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Top Gun: Maverick has been a long time coming for Jerry Bruckheimer.
The prolific producer behind the original Top Gun attempted to get a sequel off the ground once the Tony Scott-helmed and Tom Cruise-led film became 1986’s biggest worldwide hit with $357 million in box office. But development never seemed to take off, and attention soon turned to other projects. Two-plus decades later, Bruckheimer and Scott recommitted themselves to the idea until Scott’s tragic death in 2012. While development slowed down a bit, Bruckheimer remained intent on bringing the sequel to fruition, and in 2017, the stars aligned as Cruise’s Oblivion director, Joseph Kosinski, wowed everyone with his pitch for Top Gun: Maverick.
“Joe [Kosinski] had a lookbook, a poster and the title, Top Gun: Maverick, and then he told Tom the journey of the character and the story he wanted to tell. Tom then looked at him, pulled out his phone and called the head of Paramount at that time and said, ‘I want to make another Top Gun.’ And that was it,” Bruckheimer tells The Hollywood Reporter.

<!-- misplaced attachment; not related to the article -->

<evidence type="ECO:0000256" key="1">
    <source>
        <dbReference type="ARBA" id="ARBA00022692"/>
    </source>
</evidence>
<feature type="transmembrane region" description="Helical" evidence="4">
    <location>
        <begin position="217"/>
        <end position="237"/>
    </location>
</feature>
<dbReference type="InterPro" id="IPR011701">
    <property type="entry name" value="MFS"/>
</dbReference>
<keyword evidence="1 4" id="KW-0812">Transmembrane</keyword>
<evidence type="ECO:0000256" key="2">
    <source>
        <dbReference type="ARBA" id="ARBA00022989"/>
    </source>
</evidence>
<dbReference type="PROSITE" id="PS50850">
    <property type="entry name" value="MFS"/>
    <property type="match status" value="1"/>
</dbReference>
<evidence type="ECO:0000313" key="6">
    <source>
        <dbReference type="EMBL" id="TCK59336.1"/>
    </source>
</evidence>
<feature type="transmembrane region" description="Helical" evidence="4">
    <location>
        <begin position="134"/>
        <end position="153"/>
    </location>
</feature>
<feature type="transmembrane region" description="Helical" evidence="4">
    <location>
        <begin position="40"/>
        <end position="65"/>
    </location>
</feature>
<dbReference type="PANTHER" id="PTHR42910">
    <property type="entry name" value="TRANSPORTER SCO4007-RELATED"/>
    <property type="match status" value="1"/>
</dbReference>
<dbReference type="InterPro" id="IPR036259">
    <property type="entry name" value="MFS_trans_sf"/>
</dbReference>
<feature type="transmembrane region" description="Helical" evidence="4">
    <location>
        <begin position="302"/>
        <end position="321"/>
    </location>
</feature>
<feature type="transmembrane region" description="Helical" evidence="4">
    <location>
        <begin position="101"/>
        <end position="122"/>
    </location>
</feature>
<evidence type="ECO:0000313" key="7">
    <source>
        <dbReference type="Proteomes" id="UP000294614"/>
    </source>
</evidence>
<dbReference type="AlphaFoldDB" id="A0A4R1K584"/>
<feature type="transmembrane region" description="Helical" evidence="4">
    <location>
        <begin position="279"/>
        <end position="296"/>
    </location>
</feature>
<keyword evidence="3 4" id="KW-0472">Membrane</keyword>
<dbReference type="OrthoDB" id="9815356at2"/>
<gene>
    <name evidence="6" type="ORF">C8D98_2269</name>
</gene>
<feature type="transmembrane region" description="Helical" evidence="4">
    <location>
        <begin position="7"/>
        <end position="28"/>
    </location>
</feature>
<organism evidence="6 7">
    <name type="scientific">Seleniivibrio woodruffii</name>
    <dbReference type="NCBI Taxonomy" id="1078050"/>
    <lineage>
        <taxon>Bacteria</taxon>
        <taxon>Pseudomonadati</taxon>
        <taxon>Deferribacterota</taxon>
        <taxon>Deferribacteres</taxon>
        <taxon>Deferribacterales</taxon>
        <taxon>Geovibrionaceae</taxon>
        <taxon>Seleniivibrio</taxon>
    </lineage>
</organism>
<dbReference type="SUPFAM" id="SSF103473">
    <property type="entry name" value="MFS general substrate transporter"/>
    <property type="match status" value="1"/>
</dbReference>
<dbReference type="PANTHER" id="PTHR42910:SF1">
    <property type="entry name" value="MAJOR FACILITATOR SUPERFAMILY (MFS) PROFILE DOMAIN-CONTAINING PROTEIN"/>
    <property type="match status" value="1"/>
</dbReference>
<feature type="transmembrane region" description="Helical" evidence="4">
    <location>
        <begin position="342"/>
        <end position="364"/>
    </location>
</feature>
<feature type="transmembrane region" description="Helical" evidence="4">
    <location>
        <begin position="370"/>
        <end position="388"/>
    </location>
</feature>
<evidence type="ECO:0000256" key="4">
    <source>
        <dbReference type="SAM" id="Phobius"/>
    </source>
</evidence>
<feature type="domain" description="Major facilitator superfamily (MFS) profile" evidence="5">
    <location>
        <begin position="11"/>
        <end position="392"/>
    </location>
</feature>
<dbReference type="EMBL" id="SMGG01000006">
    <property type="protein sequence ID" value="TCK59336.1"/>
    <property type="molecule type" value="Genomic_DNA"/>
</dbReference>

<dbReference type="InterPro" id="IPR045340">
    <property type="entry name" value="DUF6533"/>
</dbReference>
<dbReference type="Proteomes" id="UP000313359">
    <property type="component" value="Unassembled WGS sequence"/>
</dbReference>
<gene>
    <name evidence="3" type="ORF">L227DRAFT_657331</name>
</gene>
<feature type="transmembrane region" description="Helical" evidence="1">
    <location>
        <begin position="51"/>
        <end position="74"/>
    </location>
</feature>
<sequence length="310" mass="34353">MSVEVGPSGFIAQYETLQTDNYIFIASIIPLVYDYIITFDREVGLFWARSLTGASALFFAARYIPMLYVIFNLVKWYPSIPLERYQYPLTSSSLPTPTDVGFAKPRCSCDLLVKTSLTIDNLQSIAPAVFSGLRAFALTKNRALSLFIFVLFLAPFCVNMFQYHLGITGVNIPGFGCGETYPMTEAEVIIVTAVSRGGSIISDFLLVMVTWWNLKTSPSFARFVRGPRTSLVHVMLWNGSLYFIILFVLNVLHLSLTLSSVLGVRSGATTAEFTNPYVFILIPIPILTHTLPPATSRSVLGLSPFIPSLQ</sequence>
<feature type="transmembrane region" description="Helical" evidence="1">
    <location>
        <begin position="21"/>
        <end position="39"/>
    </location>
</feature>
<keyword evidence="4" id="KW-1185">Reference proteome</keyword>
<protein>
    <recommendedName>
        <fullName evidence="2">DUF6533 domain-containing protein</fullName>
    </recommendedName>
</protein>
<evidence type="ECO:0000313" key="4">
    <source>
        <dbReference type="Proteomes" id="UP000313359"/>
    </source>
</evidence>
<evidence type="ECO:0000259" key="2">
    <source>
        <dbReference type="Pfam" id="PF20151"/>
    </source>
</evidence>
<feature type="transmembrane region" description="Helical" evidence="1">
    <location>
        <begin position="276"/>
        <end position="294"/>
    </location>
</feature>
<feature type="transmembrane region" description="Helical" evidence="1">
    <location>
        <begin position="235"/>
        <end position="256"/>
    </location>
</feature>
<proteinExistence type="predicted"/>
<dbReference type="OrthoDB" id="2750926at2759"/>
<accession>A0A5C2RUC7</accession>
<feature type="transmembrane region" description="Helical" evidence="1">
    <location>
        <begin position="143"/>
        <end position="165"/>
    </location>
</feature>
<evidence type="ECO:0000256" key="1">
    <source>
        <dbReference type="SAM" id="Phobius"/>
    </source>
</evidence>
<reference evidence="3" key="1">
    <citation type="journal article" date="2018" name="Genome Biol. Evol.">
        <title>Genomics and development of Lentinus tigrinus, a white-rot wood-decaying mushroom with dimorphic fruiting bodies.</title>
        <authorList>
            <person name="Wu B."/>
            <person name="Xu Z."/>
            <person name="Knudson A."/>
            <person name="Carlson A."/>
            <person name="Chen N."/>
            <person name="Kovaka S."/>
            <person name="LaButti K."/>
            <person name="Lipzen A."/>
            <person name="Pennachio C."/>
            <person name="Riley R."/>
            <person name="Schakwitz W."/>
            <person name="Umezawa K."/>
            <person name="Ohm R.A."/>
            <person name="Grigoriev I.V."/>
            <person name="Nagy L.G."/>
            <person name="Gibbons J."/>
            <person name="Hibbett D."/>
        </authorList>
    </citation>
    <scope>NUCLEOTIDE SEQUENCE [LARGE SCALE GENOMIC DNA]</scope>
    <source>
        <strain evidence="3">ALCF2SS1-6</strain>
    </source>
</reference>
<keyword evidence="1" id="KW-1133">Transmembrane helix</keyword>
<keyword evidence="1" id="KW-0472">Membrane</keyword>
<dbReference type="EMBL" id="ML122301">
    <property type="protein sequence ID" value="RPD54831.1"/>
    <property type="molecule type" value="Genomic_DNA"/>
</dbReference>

Cruise’s commitment to the project depended on a few conditions, namely the involvement of Val Kilmer. Those instincts proved to be correct as the film’s reunion between Cruise’s Captain Pete “Maverick” Mitchell and Kilmer’s Admiral Tom “Iceman” Kazansky has garnered glowing reactions at early screenings.
“[Tom] said, ‘I’m not making this movie without Val.’ When we filmed it, it was a very emotional day, having Val there and seeing him work with Tom after 35 years,” Bruckheimer shares.
The finishing touch on the film was Lady Gaga’s powerful original song “Hold My Hand,” and when the Maverick brain trust first heard the track, they knew they had to build on it.